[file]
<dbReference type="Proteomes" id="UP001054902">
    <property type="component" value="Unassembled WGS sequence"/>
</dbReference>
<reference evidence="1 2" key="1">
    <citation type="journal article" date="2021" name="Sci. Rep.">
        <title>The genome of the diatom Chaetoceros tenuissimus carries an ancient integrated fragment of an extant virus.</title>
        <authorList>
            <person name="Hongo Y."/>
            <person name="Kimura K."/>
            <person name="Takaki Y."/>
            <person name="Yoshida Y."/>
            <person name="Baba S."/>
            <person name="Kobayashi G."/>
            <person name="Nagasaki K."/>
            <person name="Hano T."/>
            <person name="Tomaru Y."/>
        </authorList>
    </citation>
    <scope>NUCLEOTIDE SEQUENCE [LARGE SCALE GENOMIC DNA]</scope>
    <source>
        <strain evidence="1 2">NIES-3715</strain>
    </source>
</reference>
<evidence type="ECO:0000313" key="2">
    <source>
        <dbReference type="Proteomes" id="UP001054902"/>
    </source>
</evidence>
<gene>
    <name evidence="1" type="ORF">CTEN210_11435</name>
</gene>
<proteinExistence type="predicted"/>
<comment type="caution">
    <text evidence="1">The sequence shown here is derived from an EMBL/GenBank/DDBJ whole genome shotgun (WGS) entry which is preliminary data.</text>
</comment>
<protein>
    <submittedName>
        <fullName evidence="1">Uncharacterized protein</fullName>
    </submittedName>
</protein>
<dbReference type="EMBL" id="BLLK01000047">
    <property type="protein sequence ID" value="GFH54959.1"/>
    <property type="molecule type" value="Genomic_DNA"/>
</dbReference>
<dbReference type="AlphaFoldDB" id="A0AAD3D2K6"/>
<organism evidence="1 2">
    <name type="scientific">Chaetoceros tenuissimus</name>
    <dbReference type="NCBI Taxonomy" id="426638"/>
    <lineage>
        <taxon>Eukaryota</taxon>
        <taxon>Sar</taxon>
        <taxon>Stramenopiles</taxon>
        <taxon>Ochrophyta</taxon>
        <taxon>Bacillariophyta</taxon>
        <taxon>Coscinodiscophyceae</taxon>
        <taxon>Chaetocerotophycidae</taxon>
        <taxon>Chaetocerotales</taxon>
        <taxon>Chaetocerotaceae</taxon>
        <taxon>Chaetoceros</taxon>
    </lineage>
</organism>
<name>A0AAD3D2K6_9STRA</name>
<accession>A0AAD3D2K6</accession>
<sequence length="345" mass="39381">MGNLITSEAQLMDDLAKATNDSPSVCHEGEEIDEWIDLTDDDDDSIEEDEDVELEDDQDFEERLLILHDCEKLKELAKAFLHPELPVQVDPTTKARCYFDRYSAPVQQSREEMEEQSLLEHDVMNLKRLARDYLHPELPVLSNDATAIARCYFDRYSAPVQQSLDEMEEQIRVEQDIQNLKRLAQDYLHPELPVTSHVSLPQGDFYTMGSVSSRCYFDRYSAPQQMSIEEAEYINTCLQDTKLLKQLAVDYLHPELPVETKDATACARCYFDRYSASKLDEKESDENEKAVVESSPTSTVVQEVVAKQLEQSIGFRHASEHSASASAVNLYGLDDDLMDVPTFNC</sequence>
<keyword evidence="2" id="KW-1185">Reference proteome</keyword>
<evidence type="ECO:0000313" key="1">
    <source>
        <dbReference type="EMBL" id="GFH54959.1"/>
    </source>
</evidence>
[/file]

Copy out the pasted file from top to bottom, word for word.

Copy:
<dbReference type="Proteomes" id="UP001054902">
    <property type="component" value="Unassembled WGS sequence"/>
</dbReference>
<reference evidence="1 2" key="1">
    <citation type="journal article" date="2021" name="Sci. Rep.">
        <title>The genome of the diatom Chaetoceros tenuissimus carries an ancient integrated fragment of an extant virus.</title>
        <authorList>
            <person name="Hongo Y."/>
            <person name="Kimura K."/>
            <person name="Takaki Y."/>
            <person name="Yoshida Y."/>
            <person name="Baba S."/>
            <person name="Kobayashi G."/>
            <person name="Nagasaki K."/>
            <person name="Hano T."/>
            <person name="Tomaru Y."/>
        </authorList>
    </citation>
    <scope>NUCLEOTIDE SEQUENCE [LARGE SCALE GENOMIC DNA]</scope>
    <source>
        <strain evidence="1 2">NIES-3715</strain>
    </source>
</reference>
<evidence type="ECO:0000313" key="2">
    <source>
        <dbReference type="Proteomes" id="UP001054902"/>
    </source>
</evidence>
<gene>
    <name evidence="1" type="ORF">CTEN210_11435</name>
</gene>
<proteinExistence type="predicted"/>
<comment type="caution">
    <text evidence="1">The sequence shown here is derived from an EMBL/GenBank/DDBJ whole genome shotgun (WGS) entry which is preliminary data.</text>
</comment>
<protein>
    <submittedName>
        <fullName evidence="1">Uncharacterized protein</fullName>
    </submittedName>
</protein>
<dbReference type="EMBL" id="BLLK01000047">
    <property type="protein sequence ID" value="GFH54959.1"/>
    <property type="molecule type" value="Genomic_DNA"/>
</dbReference>
<dbReference type="AlphaFoldDB" id="A0AAD3D2K6"/>
<organism evidence="1 2">
    <name type="scientific">Chaetoceros tenuissimus</name>
    <dbReference type="NCBI Taxonomy" id="426638"/>
    <lineage>
        <taxon>Eukaryota</taxon>
        <taxon>Sar</taxon>
        <taxon>Stramenopiles</taxon>
        <taxon>Ochrophyta</taxon>
        <taxon>Bacillariophyta</taxon>
        <taxon>Coscinodiscophyceae</taxon>
        <taxon>Chaetocerotophycidae</taxon>
        <taxon>Chaetocerotales</taxon>
        <taxon>Chaetocerotaceae</taxon>
        <taxon>Chaetoceros</taxon>
    </lineage>
</organism>
<name>A0AAD3D2K6_9STRA</name>
<accession>A0AAD3D2K6</accession>
<sequence length="345" mass="39381">MGNLITSEAQLMDDLAKATNDSPSVCHEGEEIDEWIDLTDDDDDSIEEDEDVELEDDQDFEERLLILHDCEKLKELAKAFLHPELPVQVDPTTKARCYFDRYSAPVQQSREEMEEQSLLEHDVMNLKRLARDYLHPELPVLSNDATAIARCYFDRYSAPVQQSLDEMEEQIRVEQDIQNLKRLAQDYLHPELPVTSHVSLPQGDFYTMGSVSSRCYFDRYSAPQQMSIEEAEYINTCLQDTKLLKQLAVDYLHPELPVETKDATACARCYFDRYSASKLDEKESDENEKAVVESSPTSTVVQEVVAKQLEQSIGFRHASEHSASASAVNLYGLDDDLMDVPTFNC</sequence>
<keyword evidence="2" id="KW-1185">Reference proteome</keyword>
<evidence type="ECO:0000313" key="1">
    <source>
        <dbReference type="EMBL" id="GFH54959.1"/>
    </source>
</evidence>